The company of dancers, the sea, wearing barely-there, incredibly delicate coral designs over their faces to make the milliner friends nod in appreciation, and zippered collared vests or long sleeves of fine transparent black, in a stunning ensemble sequence that plays out like a highly sophisticated open Viewpoints session, filling the space around her, surging and spilling across the stage – and if we’re watching a particular sequence it seems to be repeated, and then not – the dancers are in continuously changing configurations, pairs and trios, rolling and dipping and diving and floating and lifting, supporting. Always supporting, making death by drowning the most beautifully paced, poetic and protected way to go, as long as you’ve had it choreographed by McGregor and directed by Kevin O’Hare.

The sea will drum in my ears. The white petals will be darkened with sea water. They will float for a moment and then sink. Rolling me over the waves will shoulder me under. Everything falls in a tremendous shower, dissolving me…

I feel like that moment is actually in the score, after a powerful climax that literally dissolves into the sound of waves and a single searing violin over the repeated notes, repeating and repeating… And then suddenly, but not unexpectedly, just as death might come, nothingness. The movement swells and dissolves with it. I exhale softly, slowly. There’s a truly magical collective moment of complete stillness before thunderous applause breaks it, and we become part of the sea on the other side of the curtain, out front; a full house on their feet for the company and creatives of London’s Royal Ballet.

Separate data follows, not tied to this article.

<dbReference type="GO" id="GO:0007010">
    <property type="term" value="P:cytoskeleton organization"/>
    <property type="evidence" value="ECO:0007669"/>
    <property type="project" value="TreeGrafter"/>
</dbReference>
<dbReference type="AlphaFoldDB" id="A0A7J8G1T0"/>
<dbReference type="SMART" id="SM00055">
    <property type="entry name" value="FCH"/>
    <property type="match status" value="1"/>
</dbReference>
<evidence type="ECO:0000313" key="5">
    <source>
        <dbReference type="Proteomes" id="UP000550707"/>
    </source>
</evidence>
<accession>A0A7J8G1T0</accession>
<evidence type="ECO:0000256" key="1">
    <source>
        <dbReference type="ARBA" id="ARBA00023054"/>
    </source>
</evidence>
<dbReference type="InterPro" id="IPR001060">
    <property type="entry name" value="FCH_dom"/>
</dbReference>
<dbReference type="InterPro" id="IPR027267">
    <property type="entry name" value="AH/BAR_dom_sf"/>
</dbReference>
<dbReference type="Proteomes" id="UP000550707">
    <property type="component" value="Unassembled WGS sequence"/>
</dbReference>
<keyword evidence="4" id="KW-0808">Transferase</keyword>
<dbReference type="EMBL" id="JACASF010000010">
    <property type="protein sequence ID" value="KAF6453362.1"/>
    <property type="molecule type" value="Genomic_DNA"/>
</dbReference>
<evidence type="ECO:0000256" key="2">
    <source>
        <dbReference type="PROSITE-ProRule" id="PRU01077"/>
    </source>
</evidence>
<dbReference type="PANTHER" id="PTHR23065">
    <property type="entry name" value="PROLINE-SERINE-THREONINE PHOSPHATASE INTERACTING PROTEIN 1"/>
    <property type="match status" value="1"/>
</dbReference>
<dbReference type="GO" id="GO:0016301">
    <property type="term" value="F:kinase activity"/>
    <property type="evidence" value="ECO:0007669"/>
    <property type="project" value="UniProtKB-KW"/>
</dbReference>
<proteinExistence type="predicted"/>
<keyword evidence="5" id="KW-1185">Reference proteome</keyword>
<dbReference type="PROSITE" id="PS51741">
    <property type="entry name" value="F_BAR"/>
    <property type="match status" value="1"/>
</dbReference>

Max Richter’s 21-minute composition echoes the earlier sounds of In the garden and Meeting again (from part 1 of the triptych), and Gillian Anderson’s voice, reading Woolf’s final words, brings to the work the immeasurable sadness of the strings before they are reintroduced into the score. It’s so difficult to express the surge of feeling brought about by this piece in particular, the eerie, exquisite sadness of a solo soprano voice soaring over the relentless, sweet and sweeping melody, and yet, undeniably, there is bliss at its core, and at the centre of this work, which sees the life-death-life cycle of a woman, but also of the collective creative energy of all the disparate parts of a show, perfectly – actually perfectly – realised on stage.

 

Orlando

Becomings

Again, a voiceover sharing Woolf’s words sets the middle piece in motion, a single searchlight dances over androgynous individuals in gold and black; Baroque puffed pants, the top of a farthingale – is it a wheeldrum? – at some waists and ruffs at some necks. The overall appearance (Moritz Junge Costume Design) is of the most beautifully carved and polished and cherished chess pieces in the multiverses.